The Mandelbrot set was named after Benoit Mandelbrot, who first saw the shape at IBM’s Thomas J. Watson Research Centre on March 1st 1980. It’s place is in a field of mathematics called complex dynamics, having not looked at any mathematics for a good few years it took me some time to get my head round exactly what was going on, and I still only have an inkling of what it all means.
The image above – top left is arguably the most famous fractal; the three other shapes have been generated by zooming into the original fractal. The ‘image’ has infinite resolution, you can keep zooming in and it will always generate a new image. I’d say the only limitation is the browser / computer generating it.
One thing you will notice when zooming is the fact the Mandelbrot set is self-similar (or at least close to self-similar). At many points you will notice the original fractal shape, only on a smaller scale. This along with other repeating shapes creates a beautiful image purely generated by mathematics.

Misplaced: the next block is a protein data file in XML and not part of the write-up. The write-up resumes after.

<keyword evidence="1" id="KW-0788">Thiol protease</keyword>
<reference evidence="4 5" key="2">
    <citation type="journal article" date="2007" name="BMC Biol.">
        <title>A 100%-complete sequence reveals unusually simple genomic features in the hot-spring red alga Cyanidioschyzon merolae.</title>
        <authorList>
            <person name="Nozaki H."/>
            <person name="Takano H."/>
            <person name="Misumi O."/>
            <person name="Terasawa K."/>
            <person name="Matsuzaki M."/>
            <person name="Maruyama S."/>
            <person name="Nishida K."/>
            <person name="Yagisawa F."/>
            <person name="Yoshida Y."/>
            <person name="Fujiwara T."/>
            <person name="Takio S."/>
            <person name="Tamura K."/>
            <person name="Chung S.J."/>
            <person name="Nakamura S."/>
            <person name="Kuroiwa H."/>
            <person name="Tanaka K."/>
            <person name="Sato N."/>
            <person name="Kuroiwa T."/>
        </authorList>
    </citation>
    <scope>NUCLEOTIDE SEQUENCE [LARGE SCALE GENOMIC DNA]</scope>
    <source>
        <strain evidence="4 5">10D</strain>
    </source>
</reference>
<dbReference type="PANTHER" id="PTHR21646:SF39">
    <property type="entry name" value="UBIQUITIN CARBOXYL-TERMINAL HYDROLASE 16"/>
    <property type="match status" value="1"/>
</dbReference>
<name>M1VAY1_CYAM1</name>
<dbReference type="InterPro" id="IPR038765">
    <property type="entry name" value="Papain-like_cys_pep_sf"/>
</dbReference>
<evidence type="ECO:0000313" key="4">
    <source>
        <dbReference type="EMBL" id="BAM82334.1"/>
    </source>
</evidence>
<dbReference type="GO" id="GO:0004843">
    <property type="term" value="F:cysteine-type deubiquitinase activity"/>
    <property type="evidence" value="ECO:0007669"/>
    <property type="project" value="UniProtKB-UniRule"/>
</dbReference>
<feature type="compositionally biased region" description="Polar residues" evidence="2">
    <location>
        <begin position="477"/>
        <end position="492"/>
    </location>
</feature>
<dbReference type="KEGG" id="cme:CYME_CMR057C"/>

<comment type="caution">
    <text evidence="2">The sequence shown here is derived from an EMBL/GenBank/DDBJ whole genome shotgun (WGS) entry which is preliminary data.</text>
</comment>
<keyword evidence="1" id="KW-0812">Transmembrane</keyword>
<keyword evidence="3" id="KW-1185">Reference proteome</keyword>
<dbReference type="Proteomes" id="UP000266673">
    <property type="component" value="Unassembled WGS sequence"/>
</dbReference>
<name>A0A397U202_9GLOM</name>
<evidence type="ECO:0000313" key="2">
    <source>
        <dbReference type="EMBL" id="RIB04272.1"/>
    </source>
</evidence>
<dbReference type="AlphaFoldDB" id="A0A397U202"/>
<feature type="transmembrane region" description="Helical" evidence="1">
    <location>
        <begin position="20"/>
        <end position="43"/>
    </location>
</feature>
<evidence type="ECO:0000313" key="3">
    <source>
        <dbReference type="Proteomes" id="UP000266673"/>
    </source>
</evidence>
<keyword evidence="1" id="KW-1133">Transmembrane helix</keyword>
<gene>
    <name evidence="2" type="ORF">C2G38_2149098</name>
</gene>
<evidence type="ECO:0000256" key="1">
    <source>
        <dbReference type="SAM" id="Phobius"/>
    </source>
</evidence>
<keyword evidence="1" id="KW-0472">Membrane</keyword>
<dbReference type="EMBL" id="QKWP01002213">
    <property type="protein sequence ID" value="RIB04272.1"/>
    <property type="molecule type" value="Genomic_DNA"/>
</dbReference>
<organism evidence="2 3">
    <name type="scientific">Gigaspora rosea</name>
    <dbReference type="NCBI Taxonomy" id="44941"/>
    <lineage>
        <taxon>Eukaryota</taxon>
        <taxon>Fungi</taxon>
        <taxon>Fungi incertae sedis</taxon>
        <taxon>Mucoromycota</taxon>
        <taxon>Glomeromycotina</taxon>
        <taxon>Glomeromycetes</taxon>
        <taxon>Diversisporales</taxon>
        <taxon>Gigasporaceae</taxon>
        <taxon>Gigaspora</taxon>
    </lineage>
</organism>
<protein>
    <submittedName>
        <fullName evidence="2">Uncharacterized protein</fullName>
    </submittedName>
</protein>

Note: Slight update to the render method here.
View a demo here. A few features I added:
- Add render loader and restyled the form layout
- User can switch between colour & grey-scale
- Ability to select a range of hues the render uses
- Possible to change the saturation and lightness of colours used
- Ability to rotate the canvas
- Change the width and height of the render area
- Select from a set of zoom / position presets
- A version using the Web Workers API in Firefox 3.5+ (See notes below on usage)
Note: As I mentioned above I have created a version using the Web Workers API found in Firefox 3.5+, but I strongly recommend using the standard version; I created it to see what difference it would make to the render time.